A quarter of century after giving up acting for politics, Glenda Jackson has returned at the age of 80 and proving she still rules the stage as Shakespeare’s tragic monarch in Deborah Warner’s minimalist modern dress production of King Lear (Old Vic Theatre). Written during a period of great social upheaval, the play explores the fatal consequences of a foolish decision.
When she first appears as King Lear, she hisses contempt when her daughter Cordelia refuses to comply with her hankering for flattery. In fury, she scythes at the air. Later she’s withdrawn and vulnerable but even in her most extreme moments of frailty, there’s a residual hint of fierceness. Jackson has a voice that can blast out with a force to induce shockwaves. She’s pale, specter-thin, with an androgynous crop of lankish hair, yet manages to bring an intense, implacable wrath at her brood as they take it in turns to disappoint her. She’s by turns dominating and desperate, grieving for the only loyal of her three daughters and the havoc wrought by surrendering power to the other two.
Indeed the physical demands of her role and the stamina required display tremendous courage for a woman of her years. She is, unusually for an actor playing Lear, exactly the same age as the character. Often dwarfed, by those around her, she is nevertheless “every inch a king” and as Lear loses grip on reality and in the scenes with the blinded Gloucester and the body of Cordelia, she is most moving.
However Warner’s production is a lot less engaging that it should be due to her modern approach which borders on incredibility, and at just under four hours, overlong. Cast members wander on stage – which is still being swept – before the action begins. Costumes are mostly casual gear, sometimes with a nod to character: Jane Horrocks as the sex-mad Regan wears skinny jeans and spike heels, for instance, and Celia Imrie as Lear’s other rebellious daughter Goneril, is dressed like a smart businesswomen. And Rhys Ifans appears flamboyant and outrageous in a superman cape and is last seen asleep in a shopping trolley. There are also some odd choices: why is Simon Manyonda’s Edmund obliged to deliver the ‘Bastard’ speech while skipping and show his naked bottom? When his brother Edgar (Harry Melling) displays his rear you might wonder if it’s an urge that runs in the family.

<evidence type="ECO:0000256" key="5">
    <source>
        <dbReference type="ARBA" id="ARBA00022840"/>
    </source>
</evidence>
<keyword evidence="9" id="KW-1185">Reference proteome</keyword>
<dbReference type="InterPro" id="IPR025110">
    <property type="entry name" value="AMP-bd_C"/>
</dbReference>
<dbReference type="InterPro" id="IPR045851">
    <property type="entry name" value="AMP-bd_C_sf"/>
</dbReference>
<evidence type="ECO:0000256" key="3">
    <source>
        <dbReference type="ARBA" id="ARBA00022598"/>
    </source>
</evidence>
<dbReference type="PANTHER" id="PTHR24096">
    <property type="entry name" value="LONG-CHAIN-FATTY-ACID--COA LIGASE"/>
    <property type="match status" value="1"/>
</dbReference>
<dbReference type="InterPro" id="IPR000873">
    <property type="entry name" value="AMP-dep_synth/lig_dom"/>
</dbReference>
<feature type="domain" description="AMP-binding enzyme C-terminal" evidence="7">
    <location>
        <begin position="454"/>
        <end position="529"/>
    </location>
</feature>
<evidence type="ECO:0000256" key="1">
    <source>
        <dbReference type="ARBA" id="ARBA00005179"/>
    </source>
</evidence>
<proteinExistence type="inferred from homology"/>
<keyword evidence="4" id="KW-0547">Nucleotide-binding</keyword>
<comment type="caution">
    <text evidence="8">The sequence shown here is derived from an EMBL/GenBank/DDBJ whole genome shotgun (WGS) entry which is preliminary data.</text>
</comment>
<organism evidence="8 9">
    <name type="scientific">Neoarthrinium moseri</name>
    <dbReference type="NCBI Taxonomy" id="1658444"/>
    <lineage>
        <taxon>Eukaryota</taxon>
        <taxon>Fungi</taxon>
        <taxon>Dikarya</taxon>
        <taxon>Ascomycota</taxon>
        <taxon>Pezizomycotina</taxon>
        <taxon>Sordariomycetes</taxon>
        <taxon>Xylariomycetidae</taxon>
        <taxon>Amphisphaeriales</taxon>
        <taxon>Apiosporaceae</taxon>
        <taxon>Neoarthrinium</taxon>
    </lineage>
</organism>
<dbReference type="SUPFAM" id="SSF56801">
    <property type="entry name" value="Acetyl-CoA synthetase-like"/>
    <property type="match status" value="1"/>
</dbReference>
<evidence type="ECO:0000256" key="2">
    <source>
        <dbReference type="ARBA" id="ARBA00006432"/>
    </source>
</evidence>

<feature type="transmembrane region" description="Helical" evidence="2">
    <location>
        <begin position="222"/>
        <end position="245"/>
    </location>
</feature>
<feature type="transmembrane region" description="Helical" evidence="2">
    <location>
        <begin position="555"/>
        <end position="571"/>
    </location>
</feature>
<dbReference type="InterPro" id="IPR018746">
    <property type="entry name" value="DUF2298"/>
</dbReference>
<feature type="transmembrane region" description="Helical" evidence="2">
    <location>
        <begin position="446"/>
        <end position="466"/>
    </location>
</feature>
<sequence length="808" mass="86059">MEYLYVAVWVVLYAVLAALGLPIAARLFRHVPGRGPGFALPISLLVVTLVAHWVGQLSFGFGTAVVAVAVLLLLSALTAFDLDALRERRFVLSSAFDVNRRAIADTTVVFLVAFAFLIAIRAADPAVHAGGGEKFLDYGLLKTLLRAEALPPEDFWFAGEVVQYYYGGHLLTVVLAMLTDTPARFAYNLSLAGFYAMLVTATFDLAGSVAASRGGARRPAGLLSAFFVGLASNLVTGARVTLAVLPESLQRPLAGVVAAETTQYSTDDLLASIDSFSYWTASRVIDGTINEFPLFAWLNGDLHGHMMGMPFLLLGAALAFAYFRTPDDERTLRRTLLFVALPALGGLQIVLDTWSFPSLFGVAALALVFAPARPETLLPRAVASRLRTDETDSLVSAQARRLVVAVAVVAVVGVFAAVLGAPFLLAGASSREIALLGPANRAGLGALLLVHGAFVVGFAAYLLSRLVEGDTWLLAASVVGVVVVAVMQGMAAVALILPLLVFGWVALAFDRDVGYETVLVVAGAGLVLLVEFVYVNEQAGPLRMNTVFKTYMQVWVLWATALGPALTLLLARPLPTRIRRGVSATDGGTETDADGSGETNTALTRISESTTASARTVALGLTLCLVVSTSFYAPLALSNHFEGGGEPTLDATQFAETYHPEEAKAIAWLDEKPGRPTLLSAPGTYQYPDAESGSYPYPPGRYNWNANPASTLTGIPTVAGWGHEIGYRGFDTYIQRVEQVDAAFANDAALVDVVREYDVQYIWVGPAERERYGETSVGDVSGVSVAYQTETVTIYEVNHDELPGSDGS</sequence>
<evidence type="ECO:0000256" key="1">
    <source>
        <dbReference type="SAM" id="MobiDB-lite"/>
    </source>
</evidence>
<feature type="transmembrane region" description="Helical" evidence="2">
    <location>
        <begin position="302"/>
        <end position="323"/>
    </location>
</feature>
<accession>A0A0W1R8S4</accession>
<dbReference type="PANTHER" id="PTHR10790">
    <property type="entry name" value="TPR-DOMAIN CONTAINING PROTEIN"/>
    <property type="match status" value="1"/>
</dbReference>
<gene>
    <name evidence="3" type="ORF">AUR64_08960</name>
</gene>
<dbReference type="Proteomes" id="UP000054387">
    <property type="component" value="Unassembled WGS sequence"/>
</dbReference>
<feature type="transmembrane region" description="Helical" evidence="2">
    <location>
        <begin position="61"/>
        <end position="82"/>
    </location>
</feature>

These unwise changes only serve to reduce the overall impact of the tragedy and heighten the production’s clunky attitude to characterisation. However Warner introduces a real ‘coup de theatre’ in the fiercely realistic storm scene with billowing black-plastic sheets and video projections conjuring a true weather apocalypse. But the evening belongs to Glenda Jackson who will surely rate this as one of her greatest achievements and no doubt account for the full house on the evening I attended.
Showing at the Old Vic until 3 December 2016.Last modified: November 14, 2016